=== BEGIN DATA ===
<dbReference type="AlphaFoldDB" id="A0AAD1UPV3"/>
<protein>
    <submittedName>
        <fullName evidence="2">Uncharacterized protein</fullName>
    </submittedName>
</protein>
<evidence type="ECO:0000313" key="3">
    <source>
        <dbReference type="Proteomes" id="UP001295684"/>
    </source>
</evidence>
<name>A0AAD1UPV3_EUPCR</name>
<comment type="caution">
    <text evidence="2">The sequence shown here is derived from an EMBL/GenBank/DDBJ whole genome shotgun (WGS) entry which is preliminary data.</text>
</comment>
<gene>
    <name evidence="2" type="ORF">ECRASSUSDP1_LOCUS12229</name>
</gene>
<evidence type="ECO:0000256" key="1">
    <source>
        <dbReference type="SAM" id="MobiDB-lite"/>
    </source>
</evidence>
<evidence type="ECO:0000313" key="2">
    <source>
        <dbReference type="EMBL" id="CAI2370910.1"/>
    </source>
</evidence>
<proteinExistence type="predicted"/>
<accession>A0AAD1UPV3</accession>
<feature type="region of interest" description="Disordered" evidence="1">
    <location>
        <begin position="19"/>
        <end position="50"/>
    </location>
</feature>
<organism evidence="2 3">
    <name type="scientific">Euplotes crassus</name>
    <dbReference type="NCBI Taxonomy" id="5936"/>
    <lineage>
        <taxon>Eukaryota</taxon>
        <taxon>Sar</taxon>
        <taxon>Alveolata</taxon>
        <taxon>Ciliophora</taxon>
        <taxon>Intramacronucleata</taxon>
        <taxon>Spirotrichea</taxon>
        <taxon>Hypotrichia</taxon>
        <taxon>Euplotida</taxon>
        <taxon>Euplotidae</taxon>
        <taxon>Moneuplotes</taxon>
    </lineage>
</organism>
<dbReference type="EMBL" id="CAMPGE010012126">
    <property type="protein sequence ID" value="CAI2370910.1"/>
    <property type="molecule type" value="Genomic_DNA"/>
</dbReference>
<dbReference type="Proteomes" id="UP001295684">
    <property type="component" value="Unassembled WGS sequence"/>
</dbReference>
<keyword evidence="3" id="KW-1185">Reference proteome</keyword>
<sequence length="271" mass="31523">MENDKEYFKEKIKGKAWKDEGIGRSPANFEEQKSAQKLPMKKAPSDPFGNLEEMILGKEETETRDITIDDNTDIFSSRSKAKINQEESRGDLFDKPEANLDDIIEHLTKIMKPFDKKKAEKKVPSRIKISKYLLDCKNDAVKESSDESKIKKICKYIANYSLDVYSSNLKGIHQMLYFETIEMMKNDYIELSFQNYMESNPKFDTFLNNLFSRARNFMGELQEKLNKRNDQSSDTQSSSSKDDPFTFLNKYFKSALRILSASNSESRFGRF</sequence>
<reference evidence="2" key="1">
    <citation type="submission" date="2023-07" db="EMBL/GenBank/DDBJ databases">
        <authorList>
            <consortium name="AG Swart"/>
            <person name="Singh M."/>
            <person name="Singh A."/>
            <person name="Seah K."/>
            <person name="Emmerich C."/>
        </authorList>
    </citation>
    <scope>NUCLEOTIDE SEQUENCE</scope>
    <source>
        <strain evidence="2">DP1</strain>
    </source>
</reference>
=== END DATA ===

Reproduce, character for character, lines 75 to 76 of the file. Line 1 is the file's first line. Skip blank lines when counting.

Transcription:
    </source>
</reference>